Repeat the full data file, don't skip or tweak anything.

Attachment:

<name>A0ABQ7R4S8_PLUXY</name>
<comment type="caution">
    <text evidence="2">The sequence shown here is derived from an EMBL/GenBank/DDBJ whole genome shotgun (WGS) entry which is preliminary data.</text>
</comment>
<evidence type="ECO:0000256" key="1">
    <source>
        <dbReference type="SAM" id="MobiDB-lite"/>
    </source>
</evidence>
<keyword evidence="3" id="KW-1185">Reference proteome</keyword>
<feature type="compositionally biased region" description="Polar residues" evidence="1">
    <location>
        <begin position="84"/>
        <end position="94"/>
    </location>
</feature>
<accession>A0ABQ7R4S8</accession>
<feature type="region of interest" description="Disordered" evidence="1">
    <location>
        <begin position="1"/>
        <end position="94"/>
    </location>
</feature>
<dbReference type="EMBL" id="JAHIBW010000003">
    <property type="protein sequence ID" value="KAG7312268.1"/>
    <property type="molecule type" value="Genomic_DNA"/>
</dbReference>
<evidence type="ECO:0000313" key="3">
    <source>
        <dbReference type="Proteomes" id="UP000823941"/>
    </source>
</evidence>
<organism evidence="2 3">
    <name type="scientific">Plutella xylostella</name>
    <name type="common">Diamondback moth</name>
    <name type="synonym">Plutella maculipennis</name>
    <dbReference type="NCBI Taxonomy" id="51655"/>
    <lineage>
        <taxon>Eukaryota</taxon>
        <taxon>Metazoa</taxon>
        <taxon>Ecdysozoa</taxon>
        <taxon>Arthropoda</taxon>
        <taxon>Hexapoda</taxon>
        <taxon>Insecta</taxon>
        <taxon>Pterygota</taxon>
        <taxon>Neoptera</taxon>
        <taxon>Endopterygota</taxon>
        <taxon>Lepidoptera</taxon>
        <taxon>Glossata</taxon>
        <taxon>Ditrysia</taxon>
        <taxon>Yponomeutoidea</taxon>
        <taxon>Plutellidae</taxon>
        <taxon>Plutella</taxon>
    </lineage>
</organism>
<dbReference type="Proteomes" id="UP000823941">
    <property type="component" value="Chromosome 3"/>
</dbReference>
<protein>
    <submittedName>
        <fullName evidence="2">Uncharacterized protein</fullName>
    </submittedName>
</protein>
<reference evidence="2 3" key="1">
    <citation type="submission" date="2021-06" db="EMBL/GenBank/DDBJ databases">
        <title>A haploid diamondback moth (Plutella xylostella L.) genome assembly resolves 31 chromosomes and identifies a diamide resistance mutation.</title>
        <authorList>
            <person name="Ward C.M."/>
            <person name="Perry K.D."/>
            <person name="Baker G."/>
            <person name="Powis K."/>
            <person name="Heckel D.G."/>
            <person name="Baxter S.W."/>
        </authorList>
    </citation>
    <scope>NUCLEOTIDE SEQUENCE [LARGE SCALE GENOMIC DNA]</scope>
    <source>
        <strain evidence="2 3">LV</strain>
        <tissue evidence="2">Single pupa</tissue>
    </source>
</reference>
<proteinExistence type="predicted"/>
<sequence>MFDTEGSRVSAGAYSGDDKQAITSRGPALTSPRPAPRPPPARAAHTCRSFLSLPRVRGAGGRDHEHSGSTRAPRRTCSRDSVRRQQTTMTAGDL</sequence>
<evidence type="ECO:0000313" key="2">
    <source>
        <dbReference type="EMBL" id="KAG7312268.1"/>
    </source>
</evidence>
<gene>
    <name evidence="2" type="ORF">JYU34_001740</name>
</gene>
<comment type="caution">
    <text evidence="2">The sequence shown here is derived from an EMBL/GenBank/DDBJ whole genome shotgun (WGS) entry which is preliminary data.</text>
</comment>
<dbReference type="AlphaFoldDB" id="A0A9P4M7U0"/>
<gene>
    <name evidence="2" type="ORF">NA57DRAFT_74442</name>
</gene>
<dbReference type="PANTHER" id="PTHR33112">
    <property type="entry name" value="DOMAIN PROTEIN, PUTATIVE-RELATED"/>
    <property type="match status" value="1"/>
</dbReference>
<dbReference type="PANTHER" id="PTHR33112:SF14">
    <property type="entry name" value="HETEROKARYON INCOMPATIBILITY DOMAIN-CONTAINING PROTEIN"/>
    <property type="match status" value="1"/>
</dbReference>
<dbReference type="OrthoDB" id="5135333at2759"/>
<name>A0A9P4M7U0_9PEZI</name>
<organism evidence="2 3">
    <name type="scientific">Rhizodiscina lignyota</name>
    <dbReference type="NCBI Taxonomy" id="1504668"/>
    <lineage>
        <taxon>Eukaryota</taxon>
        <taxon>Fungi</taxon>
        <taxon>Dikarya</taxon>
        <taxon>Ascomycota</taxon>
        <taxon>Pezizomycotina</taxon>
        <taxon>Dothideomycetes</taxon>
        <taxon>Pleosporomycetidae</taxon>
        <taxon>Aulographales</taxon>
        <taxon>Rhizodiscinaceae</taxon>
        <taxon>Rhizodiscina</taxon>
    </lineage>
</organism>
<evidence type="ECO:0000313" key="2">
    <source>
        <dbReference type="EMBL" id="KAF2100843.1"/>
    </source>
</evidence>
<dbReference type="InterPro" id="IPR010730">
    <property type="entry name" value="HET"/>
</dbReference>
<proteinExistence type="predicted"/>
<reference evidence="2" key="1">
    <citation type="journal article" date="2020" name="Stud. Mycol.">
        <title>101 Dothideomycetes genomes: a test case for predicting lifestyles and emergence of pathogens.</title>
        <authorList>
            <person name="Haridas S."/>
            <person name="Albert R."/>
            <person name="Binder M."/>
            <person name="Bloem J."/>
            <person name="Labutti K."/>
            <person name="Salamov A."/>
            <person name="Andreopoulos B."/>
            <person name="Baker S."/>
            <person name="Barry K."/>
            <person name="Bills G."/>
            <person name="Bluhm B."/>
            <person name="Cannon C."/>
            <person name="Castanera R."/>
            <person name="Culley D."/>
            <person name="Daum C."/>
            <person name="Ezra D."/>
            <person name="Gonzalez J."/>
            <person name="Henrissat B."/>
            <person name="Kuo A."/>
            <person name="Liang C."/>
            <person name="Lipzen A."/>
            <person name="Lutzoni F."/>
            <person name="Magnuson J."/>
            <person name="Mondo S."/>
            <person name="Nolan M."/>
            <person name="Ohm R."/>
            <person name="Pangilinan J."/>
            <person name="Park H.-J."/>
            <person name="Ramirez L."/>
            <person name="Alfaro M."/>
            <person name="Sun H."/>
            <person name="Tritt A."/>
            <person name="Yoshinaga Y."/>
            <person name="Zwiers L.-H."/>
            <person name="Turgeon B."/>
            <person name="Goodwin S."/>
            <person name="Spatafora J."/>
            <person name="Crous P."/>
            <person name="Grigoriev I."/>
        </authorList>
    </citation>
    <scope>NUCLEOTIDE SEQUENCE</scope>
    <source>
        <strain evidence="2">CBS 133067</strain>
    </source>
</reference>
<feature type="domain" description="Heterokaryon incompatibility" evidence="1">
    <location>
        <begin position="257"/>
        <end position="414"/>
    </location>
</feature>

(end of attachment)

<name>A0ABQ7R4S8_PLUXY</name>
<comment type="caution">
    <text evidence="2">The sequence shown here is derived from an EMBL/GenBank/DDBJ whole genome shotgun (WGS) entry which is preliminary data.</text>
</comment>
<evidence type="ECO:0000256" key="1">
    <source>
        <dbReference type="SAM" id="MobiDB-lite"/>
    </source>
</evidence>
<keyword evidence="3" id="KW-1185">Reference proteome</keyword>
<feature type="compositionally biased region" description="Polar residues" evidence="1">
    <location>
        <begin position="84"/>
        <end position="94"/>
    </location>
</feature>
<accession>A0ABQ7R4S8</accession>
<feature type="region of interest" description="Disordered" evidence="1">
    <location>
        <begin position="1"/>
        <end position="94"/>
    </location>
</feature>
<dbReference type="EMBL" id="JAHIBW010000003">
    <property type="protein sequence ID" value="KAG7312268.1"/>
    <property type="molecule type" value="Genomic_DNA"/>
</dbReference>
<evidence type="ECO:0000313" key="3">
    <source>
        <dbReference type="Proteomes" id="UP000823941"/>
    </source>
</evidence>
<organism evidence="2 3">
    <name type="scientific">Plutella xylostella</name>
    <name type="common">Diamondback moth</name>
    <name type="synonym">Plutella maculipennis</name>
    <dbReference type="NCBI Taxonomy" id="51655"/>
    <lineage>
        <taxon>Eukaryota</taxon>
        <taxon>Metazoa</taxon>
        <taxon>Ecdysozoa</taxon>
        <taxon>Arthropoda</taxon>
        <taxon>Hexapoda</taxon>
        <taxon>Insecta</taxon>
        <taxon>Pterygota</taxon>
        <taxon>Neoptera</taxon>
        <taxon>Endopterygota</taxon>
        <taxon>Lepidoptera</taxon>
        <taxon>Glossata</taxon>
        <taxon>Ditrysia</taxon>
        <taxon>Yponomeutoidea</taxon>
        <taxon>Plutellidae</taxon>
        <taxon>Plutella</taxon>
    </lineage>
</organism>
<dbReference type="Proteomes" id="UP000823941">
    <property type="component" value="Chromosome 3"/>
</dbReference>
<protein>
    <submittedName>
        <fullName evidence="2">Uncharacterized protein</fullName>
    </submittedName>
</protein>
<reference evidence="2 3" key="1">
    <citation type="submission" date="2021-06" db="EMBL/GenBank/DDBJ databases">
        <title>A haploid diamondback moth (Plutella xylostella L.) genome assembly resolves 31 chromosomes and identifies a diamide resistance mutation.</title>
        <authorList>
            <person name="Ward C.M."/>
            <person name="Perry K.D."/>
            <person name="Baker G."/>
            <person name="Powis K."/>
            <person name="Heckel D.G."/>
            <person name="Baxter S.W."/>
        </authorList>
    </citation>
    <scope>NUCLEOTIDE SEQUENCE [LARGE SCALE GENOMIC DNA]</scope>
    <source>
        <strain evidence="2 3">LV</strain>
        <tissue evidence="2">Single pupa</tissue>
    </source>
</reference>
<proteinExistence type="predicted"/>
<sequence>MFDTEGSRVSAGAYSGDDKQAITSRGPALTSPRPAPRPPPARAAHTCRSFLSLPRVRGAGGRDHEHSGSTRAPRRTCSRDSVRRQQTTMTAGDL</sequence>
<evidence type="ECO:0000313" key="2">
    <source>
        <dbReference type="EMBL" id="KAG7312268.1"/>
    </source>
</evidence>
<gene>
    <name evidence="2" type="ORF">JYU34_001740</name>
</gene>
<comment type="caution">
    <text evidence="2">The sequence shown here is derived from an EMBL/GenBank/DDBJ whole genome shotgun (WGS) entry which is preliminary data.</text>
</comment>
<dbReference type="AlphaFoldDB" id="A0A9P4M7U0"/>
<gene>
    <name evidence="2" type="ORF">NA57DRAFT_74442</name>
</gene>
<dbReference type="PANTHER" id="PTHR33112">
    <property type="entry name" value="DOMAIN PROTEIN, PUTATIVE-RELATED"/>
    <property type="match status" value="1"/>
</dbReference>
<dbReference type="PANTHER" id="PTHR33112:SF14">
    <property type="entry name" value="HETEROKARYON INCOMPATIBILITY DOMAIN-CONTAINING PROTEIN"/>
    <property type="match status" value="1"/>
</dbReference>
<dbReference type="OrthoDB" id="5135333at2759"/>
<name>A0A9P4M7U0_9PEZI</name>
<organism evidence="2 3">
    <name type="scientific">Rhizodiscina lignyota</name>
    <dbReference type="NCBI Taxonomy" id="1504668"/>
    <lineage>
        <taxon>Eukaryota</taxon>
        <taxon>Fungi</taxon>
        <taxon>Dikarya</taxon>
        <taxon>Ascomycota</taxon>
        <taxon>Pezizomycotina</taxon>
        <taxon>Dothideomycetes</taxon>
        <taxon>Pleosporomycetidae</taxon>
        <taxon>Aulographales</taxon>
        <taxon>Rhizodiscinaceae</taxon>
        <taxon>Rhizodiscina</taxon>
    </lineage>
</organism>
<evidence type="ECO:0000313" key="2">
    <source>
        <dbReference type="EMBL" id="KAF2100843.1"/>
    </source>
</evidence>
<dbReference type="InterPro" id="IPR010730">
    <property type="entry name" value="HET"/>
</dbReference>
<proteinExistence type="predicted"/>
<reference evidence="2" key="1">
    <citation type="journal article" date="2020" name="Stud. Mycol.">
        <title>101 Dothideomycetes genomes: a test case for predicting lifestyles and emergence of pathogens.</title>
        <authorList>
            <person name="Haridas S."/>
            <person name="Albert R."/>
            <person name="Binder M."/>
            <person name="Bloem J."/>
            <person name="Labutti K."/>
            <person name="Salamov A."/>
            <person name="Andreopoulos B."/>
            <person name="Baker S."/>
            <person name="Barry K."/>
            <person name="Bills G."/>
            <person name="Bluhm B."/>
            <person name="Cannon C."/>
            <person name="Castanera R."/>
            <person name="Culley D."/>
            <person name="Daum C."/>
            <person name="Ezra D."/>
            <person name="Gonzalez J."/>
            <person name="Henrissat B."/>
            <person name="Kuo A."/>
            <person name="Liang C."/>
            <person name="Lipzen A."/>
            <person name="Lutzoni F."/>
            <person name="Magnuson J."/>
            <person name="Mondo S."/>
            <person name="Nolan M."/>
            <person name="Ohm R."/>
            <person name="Pangilinan J."/>
            <person name="Park H.-J."/>
            <person name="Ramirez L."/>
            <person name="Alfaro M."/>
            <person name="Sun H."/>
            <person name="Tritt A."/>
            <person name="Yoshinaga Y."/>
            <person name="Zwiers L.-H."/>
            <person name="Turgeon B."/>
            <person name="Goodwin S."/>
            <person name="Spatafora J."/>
            <person name="Crous P."/>
            <person name="Grigoriev I."/>
        </authorList>
    </citation>
    <scope>NUCLEOTIDE SEQUENCE</scope>
    <source>
        <strain evidence="2">CBS 133067</strain>
    </source>
</reference>
<feature type="domain" description="Heterokaryon incompatibility" evidence="1">
    <location>
        <begin position="257"/>
        <end position="414"/>
    </location>
</feature>